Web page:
Wednesday, 31 July 2013 06:55

Loose muscles - or tight muscles?

Many years ago, a colleague grabbed my upper arm and said "your slim, but your arms are loose".

"Huh?", I responded, not knowing what he was talking about.

"When I used to play sports, my arms used to be TIGHT. Like THIS!", he responded, clenching his fist as hard as he could and trying to show off a non-existent bicep.

I didn't respond.

"But now I'm all flabby, flab coming out from here, there, everywhere", he rejoined.

Now, that sort of thing is a typical comment from someone whose never been fit - and couldn't be bothered to get fit - so the only thing he does is to make negative (and in most case meaningless) comments about those that ARE in good shape. I was (at that time) knocking out pull-ups in sets of 6, doing all sorts of variations, and he wasn't even able to do one without grabbing his pits in agony - that alone should tell ya something, haha.

Pull 'em down into the quagmire instead of get better at pulling yourself up on a pull-up bar seems to be the motto for these people, and being I'd already experienced many comments like that, I laughed silently and didn't respond. And soon, we moved on to other topics.

But negativity notwithstanding, this does expose a common myth amongst most people -  that being, it's better to have tight "pumped up" and "showy" muscles at all times of the day and night. Apparently being loose and relaxed is not important - showing one's steroid pumped and tense muscles to the world is.

I often marvel at the stupidity of this myth, and how many people buy into it - but before I start tearing this myth apart, let's take a look at Nature first.

The grizzly bear is probably the most powerful animal on the planet pound for pound, but do we see it walking around showing off it's muscles? No, it's actually quite content to hide them beneath a layer of fur - but when it comes time to chase that rabbit downhill, or carry a moose uphill while running (that's right, while running), it does so effortlessly.

The big cats (tigers, leopards, panthers etc) are amongst the best and strongest hunters in the world, but do they have a sleek, relaxed look about them - or a maniacal crazed "pumped up" look?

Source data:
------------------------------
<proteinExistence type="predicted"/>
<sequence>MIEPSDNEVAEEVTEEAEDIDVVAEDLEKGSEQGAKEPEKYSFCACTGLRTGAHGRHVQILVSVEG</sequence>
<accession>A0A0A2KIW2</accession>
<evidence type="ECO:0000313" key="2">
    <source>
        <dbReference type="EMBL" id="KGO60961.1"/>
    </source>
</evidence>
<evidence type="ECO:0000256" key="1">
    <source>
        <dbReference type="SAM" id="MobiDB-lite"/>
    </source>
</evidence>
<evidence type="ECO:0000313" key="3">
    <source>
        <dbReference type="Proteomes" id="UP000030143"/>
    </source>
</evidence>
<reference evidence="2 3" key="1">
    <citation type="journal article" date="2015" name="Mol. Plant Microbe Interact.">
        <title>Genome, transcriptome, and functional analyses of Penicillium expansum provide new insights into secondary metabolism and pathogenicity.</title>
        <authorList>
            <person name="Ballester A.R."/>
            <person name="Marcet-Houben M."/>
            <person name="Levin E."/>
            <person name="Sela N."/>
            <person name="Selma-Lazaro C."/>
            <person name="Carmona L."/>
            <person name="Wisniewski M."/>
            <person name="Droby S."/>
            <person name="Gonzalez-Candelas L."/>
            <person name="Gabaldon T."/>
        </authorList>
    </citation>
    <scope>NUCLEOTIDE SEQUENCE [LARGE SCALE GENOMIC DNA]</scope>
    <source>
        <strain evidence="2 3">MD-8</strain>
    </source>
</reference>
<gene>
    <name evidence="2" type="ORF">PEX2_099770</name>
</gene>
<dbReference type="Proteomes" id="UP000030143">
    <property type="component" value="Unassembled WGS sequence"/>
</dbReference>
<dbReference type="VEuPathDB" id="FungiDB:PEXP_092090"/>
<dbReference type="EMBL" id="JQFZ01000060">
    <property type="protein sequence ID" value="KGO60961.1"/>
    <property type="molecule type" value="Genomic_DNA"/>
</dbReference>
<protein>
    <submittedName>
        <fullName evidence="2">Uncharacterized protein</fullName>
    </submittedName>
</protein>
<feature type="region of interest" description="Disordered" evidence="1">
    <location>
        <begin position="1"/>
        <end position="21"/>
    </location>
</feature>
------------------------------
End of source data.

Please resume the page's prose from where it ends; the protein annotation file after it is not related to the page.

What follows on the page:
You see how foolish this theory is - but it's not just about the look either.

Look, (no pun intended) your muscles weren't MEANT to stay tense and knotted up - they may get that way after working out, but they sure as heck weren't meant to STAY that way. Look at any of the old time strongmen - few people can hold a candle to them in terms of strength, and yet they had the smooth, powerful look that comes from training NATURALLY.

The kind of look that a wrestler's shoulders have.

The kind of look a swimmer's chest has.

And so forth.

Second, loose muscles are actually a lot easier to stretch and move around, reducing the chances of accidental (or otherwise) injury drastically. This is in stark contrast to the modern day bodybuilder who has to go through a 15 minute or more stretching routine just to limber up - in which time a Fast and Furious Fitness practitioner is done and dusted with his workout.

I generally dive straight into my workout after getting up in the morning - without a lengthy warm up - how many weightlifters and bodybuilders can say that?

And last, but certainly not least, if you still prefer the "beachboy" look after reading all this, well, "tain't" none of my business to be quite honest. Preen on as much as you would - I really don't mind. To each his own, is what I say.

And that, my friend, is that for today - back again later! If you train today, make it a super one!

Best Regards,

P.S. : - I speak about Fast and Furious Fitness in this note - you can grab it right HERE: -

P.S. #2:- My new course Shoulders like Boulders is going gangbusters - hurry up and see what the commotion is all about: -